On March 13 last year, bombastic UK glam-rock band the Darkness performed at the Enmore Theatre. It turned out to be one of the last live gigs in Sydney – and the last at the Enmore – before large gatherings were banned just a few days later. For months, the Enmore’s stage lay dormant, and posters for shows that never ended up happening decorated its facade, a time capsule of pre-Covid times.
But tonight, after undergoing restoration works, the beautiful art deco theatre will reopen to the public again for the first of a clutch of live gigs planned for the venue in the coming year.
“It’s a huge relief,” Sam Nardo, chief operating officer of Century Venues, which operates the theatre, tells Broadsheet. “It will be a bit of a road ahead for recovery but we’re so excited to be back.”
Tonight’s gig, Sounds of Sydney, will see Aussie musos old and young take to the stage, marking one of the most significant signs that live music is finally making a comeback post-Covid. Julia Zemiro will host the evening, which features artists including Ian Moss, Tim Freedman, Isabella Manfredi (the Preatures), Alex the Astronaut, Red Riders, the Choirboys, Ella Hooper, and (former red Wiggle) Murray Cook and his band the Soul Movers. All ticketing proceeds will be donated to Australian music charity Support Act, which assists music-industry workers – including artists, road crew and other music workers – who are experiencing tough times.
It’ll be the first of many shows the theatre has lined up in the coming months – other highlights include Midnight Oil (February 25); Patti Smith (April 17 and 18, 2022); Tim Minchin (July 11 to 15); Lime Cordiale (March 13 and 14); Dan Sultan (March 27); and the Rubens (April 16). But it hasn’t been easy getting to this point.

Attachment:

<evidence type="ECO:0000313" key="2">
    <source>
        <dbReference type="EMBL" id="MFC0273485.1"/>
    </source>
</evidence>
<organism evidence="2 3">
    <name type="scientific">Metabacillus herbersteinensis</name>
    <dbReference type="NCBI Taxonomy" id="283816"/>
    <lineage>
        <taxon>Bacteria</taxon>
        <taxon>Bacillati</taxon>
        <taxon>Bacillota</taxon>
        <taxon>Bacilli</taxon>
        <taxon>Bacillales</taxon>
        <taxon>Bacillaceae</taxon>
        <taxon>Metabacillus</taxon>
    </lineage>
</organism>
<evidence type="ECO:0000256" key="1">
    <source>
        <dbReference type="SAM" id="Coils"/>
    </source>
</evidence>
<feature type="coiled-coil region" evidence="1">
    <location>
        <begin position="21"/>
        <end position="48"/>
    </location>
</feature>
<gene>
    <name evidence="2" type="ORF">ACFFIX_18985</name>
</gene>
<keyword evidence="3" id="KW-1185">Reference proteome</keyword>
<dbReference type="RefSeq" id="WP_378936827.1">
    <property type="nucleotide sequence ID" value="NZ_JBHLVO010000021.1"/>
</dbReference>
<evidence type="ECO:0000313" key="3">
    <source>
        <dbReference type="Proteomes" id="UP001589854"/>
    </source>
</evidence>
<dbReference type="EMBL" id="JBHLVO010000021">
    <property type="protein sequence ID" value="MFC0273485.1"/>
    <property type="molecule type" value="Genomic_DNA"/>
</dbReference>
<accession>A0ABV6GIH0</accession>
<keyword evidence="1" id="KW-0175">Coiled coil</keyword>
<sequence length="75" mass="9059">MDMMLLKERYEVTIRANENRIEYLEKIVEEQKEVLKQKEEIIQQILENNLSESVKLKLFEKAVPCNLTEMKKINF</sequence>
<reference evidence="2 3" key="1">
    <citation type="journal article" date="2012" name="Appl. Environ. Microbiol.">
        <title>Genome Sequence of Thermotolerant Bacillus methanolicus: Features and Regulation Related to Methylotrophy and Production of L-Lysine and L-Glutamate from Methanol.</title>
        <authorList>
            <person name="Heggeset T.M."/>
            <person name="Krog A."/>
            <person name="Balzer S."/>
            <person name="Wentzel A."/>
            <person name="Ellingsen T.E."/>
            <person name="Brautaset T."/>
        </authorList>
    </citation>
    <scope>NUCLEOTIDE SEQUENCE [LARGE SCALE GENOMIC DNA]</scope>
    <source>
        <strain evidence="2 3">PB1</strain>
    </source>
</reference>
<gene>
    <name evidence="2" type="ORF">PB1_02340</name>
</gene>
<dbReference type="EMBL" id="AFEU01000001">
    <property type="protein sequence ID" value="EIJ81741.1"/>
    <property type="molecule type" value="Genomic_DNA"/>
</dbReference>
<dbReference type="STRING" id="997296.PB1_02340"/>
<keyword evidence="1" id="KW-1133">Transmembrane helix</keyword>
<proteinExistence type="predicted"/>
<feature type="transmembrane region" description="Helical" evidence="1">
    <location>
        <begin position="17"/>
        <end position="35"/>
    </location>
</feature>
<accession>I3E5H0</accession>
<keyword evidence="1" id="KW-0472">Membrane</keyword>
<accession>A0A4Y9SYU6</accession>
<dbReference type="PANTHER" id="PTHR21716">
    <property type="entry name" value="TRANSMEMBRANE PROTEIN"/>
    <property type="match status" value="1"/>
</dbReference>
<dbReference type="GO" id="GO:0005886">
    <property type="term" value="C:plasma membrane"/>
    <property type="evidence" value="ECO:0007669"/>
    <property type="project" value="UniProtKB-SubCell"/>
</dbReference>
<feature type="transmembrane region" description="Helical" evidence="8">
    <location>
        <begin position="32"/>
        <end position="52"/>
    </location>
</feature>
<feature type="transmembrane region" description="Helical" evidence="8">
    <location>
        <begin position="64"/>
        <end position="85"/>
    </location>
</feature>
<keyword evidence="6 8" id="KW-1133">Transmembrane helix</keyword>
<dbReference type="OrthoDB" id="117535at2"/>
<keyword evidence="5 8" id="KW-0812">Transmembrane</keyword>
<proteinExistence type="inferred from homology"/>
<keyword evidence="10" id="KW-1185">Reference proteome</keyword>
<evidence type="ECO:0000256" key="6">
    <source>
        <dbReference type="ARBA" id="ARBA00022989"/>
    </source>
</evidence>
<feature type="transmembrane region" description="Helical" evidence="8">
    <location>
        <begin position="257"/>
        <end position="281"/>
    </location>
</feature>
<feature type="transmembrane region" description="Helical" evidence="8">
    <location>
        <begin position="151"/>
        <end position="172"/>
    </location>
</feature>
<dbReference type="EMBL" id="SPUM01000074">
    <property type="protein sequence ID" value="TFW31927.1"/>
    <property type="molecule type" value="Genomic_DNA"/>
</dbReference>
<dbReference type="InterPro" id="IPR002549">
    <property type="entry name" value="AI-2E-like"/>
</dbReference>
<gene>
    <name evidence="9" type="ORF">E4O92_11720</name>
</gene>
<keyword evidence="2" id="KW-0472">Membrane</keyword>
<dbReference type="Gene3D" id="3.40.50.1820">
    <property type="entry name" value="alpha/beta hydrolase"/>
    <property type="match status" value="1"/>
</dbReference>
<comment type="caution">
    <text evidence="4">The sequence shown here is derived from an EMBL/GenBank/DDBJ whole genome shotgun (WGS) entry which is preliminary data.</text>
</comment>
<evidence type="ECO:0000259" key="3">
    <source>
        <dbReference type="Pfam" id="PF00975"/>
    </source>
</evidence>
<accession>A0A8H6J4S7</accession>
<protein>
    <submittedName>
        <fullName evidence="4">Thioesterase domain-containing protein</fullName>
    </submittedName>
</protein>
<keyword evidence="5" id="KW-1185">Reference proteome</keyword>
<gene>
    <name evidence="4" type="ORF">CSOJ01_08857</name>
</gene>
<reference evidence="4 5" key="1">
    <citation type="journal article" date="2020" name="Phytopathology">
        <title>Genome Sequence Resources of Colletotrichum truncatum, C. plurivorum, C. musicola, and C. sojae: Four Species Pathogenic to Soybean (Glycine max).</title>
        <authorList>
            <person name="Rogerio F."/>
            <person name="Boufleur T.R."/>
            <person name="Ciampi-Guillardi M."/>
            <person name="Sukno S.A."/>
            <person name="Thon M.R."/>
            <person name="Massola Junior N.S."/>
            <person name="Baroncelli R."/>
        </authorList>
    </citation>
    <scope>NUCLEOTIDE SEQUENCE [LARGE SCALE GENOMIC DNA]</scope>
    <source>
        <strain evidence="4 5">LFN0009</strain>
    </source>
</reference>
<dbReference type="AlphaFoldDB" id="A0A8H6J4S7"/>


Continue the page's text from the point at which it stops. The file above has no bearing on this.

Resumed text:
“While the reopening is a milestone and a cause for some optimism, the reality is that with the international borders being closed – and likely to be closed until 2022 – we are by no means back to business as usual,” Nardo says. “Likewise, with the unpredictability of state borders, it makes it near impossible for local artists to plan and prepare to tour interstate. We are constantly rescheduling shows, often with little to no notice. Some artists have been impacted up to three or four times on a single attempt to run a tour; this undoubtedly brings with it fatigue and reluctance. There is a real need for a system that allows for artists to tour and present their work safely, similar to that made available for sporting codes.”
During its hiatus from live gigs, plans to restore the 1908-built venue – the only art deco theatre in Sydney that remains in its original condition – were brought forward. Side wing balconies – originally planned for 1936 – have been installed; the opulent ceiling and its lights have undergone a renovation; and a 24-metre light installation, included in the 1936 plans, has also been affixed to the ceiling. A further 2.5 kilometres of LED lighting has been installed; it’s hooked up to computers to synchronise with what’s happening on stage.
“We also have new carpet to welcome people back into the theatre,” says Nardo. “We certainly won't be precious if a beer or two gets spilled on it at a standing concert [which we hope happens] sooner rather than later.”